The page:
Human papillomavirus (HPV) is a common infection, but in women, it has the potential to cause cervical cancer. Dr. Young Kim of Youngs OBGYN, in Antioch, California, is specially trained in obstetrics and gynecology to help women recognize the signs and symptoms of HPV. He provides the best possible patient care to treat serious infections or complications associated with the infection. Call or book an appointment online today to meet with Dr. Kim.
Over 100 different kinds of HPV, an infection, exist. While most types of HPV are relatively harmless, it’s important to note that some varieties can cause cervical cancers. Genital HPV infections may cause cancer in the lower uterus connecting to your cervix.
HPV infections have also been linked to the following cancers:
When the virus enters your body, you can develop HPV. Access can be granted through cuts or tears in the skin. For this reason, most cases of HPV happen through skin-to-skin contact.
However, genital HPV is different. While it can be introduced to your body through skin-to-skin contact, it can also enter your system via vaginal and anal intercourse. You can also get HPV from oral sex, as the infection can enter the body via respiratory lesions in your throat.
Yes. If you’re pregnant, HPV can manifest as genital warts. During the pregnancy, the warts can grow in size or multiply. When warts become large, they may block access to the birth canal. Vaginal delivery may become complicated if this occurs. Treatment options for the warts may only become available after delivering your baby. The warts are contagious, so you need to be careful. If someone touches your warts, they can spread.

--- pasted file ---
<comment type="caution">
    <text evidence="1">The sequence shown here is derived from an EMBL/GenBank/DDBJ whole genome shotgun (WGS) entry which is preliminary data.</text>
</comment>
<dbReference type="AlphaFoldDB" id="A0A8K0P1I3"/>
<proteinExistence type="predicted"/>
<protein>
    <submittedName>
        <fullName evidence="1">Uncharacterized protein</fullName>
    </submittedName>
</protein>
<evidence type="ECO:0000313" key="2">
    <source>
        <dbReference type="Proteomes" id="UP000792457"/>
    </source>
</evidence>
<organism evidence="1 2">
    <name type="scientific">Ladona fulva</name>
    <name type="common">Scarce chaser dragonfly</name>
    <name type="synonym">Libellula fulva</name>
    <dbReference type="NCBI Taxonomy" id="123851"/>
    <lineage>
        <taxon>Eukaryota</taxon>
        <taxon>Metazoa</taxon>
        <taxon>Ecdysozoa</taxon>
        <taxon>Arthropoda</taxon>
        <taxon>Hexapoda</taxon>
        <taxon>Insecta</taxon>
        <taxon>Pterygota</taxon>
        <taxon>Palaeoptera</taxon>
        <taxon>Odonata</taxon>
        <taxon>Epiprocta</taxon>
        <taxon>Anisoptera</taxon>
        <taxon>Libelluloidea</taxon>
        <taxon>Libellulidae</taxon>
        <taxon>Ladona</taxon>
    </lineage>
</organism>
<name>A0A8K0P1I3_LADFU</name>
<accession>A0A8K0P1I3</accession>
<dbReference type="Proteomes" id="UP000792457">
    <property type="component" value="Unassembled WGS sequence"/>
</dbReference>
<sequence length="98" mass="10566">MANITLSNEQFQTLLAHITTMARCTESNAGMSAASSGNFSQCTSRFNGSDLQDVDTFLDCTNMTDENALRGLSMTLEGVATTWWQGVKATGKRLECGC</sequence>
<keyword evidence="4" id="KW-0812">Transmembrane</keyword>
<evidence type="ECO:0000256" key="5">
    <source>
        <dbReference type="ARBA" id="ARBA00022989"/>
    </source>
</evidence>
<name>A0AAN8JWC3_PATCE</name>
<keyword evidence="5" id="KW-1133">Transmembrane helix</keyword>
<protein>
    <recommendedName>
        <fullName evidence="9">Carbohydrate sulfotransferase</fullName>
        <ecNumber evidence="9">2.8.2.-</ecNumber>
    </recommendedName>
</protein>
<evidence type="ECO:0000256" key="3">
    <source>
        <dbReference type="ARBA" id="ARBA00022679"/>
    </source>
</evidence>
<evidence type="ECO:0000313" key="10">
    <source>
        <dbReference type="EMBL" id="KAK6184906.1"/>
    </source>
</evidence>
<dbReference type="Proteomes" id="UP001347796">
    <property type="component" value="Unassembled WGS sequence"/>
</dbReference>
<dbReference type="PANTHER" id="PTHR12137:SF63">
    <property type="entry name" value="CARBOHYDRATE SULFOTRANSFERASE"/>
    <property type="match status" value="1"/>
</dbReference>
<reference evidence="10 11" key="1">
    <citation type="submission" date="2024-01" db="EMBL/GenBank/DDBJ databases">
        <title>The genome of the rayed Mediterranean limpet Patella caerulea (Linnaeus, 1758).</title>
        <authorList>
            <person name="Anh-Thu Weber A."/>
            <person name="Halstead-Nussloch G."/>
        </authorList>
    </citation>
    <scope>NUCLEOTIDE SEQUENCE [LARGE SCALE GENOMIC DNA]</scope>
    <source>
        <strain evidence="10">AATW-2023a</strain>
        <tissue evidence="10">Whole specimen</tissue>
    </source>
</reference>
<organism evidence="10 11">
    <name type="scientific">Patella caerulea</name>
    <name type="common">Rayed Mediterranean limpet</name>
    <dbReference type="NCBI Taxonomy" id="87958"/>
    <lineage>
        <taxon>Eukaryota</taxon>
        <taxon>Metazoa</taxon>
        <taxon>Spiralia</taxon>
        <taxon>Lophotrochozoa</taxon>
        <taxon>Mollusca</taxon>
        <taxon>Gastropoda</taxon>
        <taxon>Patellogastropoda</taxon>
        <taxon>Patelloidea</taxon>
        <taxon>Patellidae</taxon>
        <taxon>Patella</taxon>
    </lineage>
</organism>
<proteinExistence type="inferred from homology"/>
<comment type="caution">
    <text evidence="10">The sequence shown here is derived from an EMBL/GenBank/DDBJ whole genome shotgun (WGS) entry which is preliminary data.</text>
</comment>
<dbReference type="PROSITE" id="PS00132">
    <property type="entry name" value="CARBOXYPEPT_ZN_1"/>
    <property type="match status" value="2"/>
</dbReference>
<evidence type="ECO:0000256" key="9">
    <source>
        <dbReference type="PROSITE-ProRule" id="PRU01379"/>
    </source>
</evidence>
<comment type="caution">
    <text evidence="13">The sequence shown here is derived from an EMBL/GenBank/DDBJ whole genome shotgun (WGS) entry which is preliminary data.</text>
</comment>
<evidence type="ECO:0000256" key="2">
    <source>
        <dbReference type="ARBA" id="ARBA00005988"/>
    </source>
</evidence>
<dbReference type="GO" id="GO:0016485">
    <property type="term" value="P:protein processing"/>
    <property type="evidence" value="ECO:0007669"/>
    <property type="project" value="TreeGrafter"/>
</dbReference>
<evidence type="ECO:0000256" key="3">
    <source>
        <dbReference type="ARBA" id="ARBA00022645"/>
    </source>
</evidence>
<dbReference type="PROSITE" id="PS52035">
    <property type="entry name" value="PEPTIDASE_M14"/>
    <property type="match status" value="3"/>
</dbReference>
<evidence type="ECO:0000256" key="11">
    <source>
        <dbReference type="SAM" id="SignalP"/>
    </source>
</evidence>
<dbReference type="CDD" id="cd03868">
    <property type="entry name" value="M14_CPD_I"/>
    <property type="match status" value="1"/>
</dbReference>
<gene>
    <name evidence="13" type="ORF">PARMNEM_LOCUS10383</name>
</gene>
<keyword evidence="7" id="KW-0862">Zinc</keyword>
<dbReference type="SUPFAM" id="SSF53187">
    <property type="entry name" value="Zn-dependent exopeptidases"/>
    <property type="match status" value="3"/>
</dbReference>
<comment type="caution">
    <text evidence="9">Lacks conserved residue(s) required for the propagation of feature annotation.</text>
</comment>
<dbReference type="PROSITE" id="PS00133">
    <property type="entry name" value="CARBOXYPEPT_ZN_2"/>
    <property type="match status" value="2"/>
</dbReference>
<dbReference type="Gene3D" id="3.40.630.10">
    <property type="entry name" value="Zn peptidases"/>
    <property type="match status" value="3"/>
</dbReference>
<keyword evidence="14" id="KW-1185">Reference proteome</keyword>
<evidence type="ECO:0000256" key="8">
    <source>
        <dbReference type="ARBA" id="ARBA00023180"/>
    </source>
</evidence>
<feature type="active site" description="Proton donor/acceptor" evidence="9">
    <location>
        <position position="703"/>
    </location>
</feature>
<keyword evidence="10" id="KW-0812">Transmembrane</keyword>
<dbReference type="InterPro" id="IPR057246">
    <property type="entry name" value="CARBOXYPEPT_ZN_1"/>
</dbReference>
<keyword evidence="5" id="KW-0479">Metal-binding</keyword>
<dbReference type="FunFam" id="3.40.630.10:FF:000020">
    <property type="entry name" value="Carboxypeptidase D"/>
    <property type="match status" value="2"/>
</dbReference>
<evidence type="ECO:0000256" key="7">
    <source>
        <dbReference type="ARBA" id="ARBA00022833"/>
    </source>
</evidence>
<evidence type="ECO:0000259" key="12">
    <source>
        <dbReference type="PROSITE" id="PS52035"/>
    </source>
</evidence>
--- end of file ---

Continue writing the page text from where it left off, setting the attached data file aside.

Symptoms of HPV appear most commonly as warts. Often, your body will be able to defeat the HPV infection before warts form thanks to your immune system. HPV can cause the following kinds of warts:
These warts are bumpy but appear as flat lesions. Women see them on their vulva, near the anus, or on the vagina or cervix.
Rough and raised, these warts are visible on your hands, fingers, or elbows. These warts may hurt or bleed.
Tough and grainy, plantar warts appear on the balls or heels of your feet. When walking or wearing shoes, they may cause pain.
These are flat and slightly raised lesions. They may be darker than your skin. Unlike other warts that tend to appear on a particular part of your body, flat warts can show up anywhere. Women are most likely to see them on their legs.